How Westminster profits from housing benefit system
A few things need to be straightened out. regarding the recent concerns expressed in your columns over housing benefits. We need to remember that Westminster Council makes a profit out of housing benefit. When the government adjusted rent assessments so t
A few things need to be straightened out. regarding the recent concerns expressed in your columns over housing benefits.
We need to remember that Westminster Council makes a profit out of housing benefit. When the government adjusted rent assessments so that a standard rent figure applied to each borough based on the average rents in that area, Westminster, which has the highest rents in the UK (including its council rents), unlike other boroughs, had a windfall.
The rent Westminster had negotiated with hotels and private landlords for families living in temporary accommodation was below the new rent figure set by the government for that borough.
The council will say that they will use that 'windfall' to house some of these families. Let's look at their policy. The latest performance monitoring report shows that the council failed (again) to meet the target of housing families living in temporary accommodation (2,290 were in this category against a forecast of 2,062).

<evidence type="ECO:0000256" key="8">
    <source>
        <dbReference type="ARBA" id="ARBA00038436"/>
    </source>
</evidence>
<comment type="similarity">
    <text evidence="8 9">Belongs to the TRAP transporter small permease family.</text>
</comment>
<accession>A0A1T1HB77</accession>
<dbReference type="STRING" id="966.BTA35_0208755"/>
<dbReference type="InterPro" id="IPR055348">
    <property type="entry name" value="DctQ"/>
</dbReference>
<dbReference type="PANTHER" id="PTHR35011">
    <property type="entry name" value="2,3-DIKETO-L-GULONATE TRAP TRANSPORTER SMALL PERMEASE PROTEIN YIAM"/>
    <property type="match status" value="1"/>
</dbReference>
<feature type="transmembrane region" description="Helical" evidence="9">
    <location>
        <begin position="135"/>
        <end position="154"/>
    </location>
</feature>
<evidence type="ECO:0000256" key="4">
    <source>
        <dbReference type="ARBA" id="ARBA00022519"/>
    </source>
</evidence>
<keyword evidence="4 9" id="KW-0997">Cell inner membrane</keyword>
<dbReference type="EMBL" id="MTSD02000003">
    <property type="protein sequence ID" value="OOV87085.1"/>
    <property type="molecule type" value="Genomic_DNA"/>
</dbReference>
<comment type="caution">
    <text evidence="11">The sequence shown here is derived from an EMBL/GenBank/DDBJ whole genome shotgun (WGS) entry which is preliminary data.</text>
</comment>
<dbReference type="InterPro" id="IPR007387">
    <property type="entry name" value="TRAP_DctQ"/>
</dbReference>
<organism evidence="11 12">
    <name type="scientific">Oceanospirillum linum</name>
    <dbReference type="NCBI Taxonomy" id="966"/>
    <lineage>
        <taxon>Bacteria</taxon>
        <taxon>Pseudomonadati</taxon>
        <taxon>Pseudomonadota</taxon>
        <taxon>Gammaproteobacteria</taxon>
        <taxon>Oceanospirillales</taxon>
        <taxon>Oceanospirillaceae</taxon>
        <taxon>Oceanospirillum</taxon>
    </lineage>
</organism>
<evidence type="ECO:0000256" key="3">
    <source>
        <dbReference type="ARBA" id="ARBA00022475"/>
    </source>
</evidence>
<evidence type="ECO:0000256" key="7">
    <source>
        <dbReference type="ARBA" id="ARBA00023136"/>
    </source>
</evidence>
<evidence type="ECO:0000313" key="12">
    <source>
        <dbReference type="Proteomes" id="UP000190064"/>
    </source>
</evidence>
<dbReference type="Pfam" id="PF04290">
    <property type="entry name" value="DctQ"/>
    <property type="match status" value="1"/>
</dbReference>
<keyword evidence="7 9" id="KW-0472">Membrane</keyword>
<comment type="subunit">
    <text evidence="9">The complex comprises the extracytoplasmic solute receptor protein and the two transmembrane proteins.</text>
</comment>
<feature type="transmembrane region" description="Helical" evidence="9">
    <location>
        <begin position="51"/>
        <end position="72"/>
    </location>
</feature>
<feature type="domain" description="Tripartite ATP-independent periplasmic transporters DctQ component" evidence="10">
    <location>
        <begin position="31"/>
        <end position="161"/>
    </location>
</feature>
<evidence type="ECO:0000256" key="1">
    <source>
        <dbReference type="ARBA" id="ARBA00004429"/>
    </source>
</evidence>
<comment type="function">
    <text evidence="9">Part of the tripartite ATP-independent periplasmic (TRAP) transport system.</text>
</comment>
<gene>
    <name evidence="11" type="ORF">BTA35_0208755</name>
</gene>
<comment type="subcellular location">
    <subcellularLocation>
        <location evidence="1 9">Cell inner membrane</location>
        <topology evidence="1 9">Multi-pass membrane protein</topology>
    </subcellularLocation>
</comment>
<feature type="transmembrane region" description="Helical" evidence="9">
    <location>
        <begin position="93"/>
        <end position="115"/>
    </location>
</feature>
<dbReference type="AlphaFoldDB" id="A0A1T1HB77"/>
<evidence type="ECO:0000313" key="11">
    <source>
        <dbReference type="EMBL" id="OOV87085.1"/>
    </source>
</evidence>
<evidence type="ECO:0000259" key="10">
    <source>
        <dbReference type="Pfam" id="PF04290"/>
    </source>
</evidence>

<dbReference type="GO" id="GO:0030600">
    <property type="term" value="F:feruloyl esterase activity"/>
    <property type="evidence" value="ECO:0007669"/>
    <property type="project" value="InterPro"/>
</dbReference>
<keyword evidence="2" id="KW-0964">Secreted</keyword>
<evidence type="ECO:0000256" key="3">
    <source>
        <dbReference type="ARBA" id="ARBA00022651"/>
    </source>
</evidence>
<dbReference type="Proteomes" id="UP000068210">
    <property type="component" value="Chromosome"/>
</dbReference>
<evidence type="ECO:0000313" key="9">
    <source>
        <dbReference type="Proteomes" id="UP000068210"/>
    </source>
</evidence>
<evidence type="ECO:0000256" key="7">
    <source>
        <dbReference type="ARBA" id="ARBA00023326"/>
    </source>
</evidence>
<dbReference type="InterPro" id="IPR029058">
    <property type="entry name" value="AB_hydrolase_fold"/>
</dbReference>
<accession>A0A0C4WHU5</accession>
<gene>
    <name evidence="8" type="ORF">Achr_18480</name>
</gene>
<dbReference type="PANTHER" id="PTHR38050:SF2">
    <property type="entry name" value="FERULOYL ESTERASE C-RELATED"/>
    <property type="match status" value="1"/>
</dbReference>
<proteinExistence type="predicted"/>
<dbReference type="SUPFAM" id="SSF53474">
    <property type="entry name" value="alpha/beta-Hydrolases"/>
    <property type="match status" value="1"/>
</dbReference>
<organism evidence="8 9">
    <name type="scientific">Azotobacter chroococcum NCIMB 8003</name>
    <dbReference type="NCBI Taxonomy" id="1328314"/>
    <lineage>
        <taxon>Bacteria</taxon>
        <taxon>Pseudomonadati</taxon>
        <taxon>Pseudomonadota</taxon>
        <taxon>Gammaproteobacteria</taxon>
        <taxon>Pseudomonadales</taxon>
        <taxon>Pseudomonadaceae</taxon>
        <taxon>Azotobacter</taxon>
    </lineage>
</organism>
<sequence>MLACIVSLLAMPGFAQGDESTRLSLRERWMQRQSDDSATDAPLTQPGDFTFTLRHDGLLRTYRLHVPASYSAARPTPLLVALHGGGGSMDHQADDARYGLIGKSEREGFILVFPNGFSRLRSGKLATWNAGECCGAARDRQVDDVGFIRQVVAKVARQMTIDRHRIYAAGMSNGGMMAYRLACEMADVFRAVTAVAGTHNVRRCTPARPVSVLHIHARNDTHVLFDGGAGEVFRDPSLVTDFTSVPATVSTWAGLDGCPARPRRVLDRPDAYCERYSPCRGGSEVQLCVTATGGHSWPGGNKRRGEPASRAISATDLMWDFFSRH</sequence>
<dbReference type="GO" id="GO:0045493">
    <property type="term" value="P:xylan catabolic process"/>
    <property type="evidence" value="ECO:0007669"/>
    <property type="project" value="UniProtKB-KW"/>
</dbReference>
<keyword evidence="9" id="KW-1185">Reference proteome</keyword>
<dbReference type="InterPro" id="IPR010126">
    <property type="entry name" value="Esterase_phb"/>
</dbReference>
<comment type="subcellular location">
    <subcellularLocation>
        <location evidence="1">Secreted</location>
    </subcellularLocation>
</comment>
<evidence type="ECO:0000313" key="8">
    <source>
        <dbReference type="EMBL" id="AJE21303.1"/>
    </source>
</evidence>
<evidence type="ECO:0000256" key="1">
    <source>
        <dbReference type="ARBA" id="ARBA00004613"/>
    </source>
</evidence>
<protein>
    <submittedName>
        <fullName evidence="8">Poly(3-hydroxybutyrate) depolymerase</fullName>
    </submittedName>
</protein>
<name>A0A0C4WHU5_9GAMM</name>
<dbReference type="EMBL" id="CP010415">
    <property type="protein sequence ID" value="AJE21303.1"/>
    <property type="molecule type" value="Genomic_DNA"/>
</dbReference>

The council is now considering restricting access to the lettings system to new single applicants (these will be homeless vulnerable people). At the same time we have the announcement of a new scheme to help single working people who earn up to �30,000.
This scheme will be funded by the general taxpayer (not from the council's funds) and will cost �7million.
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The scheme will offer subsided rents to single working people. There is no evidence base for this scheme other than a theoretical view about how people might get on the housing ladder.
There is, of course, sufficient and detailed evidence of those families and single people in housing need.
We know the level of their vulnerability, the impact on children of inferior housing conditions, and the support families need from various agencies whilst living in these appalling housing units.
With all that knowledge of the problem, why would the council embark on a mad cap scheme that will have no guarantee of meeting the council's objectives and will be open to abuse of public funds?
We, as politicians, have to ensure that compassion steers our social policies in the way that they impact on people's lives. If we fail to then we allow our senses to be numbed by political ideology.
CLLR Guthrie McKie
Labour Spokesperson for Housing
Westminster City Council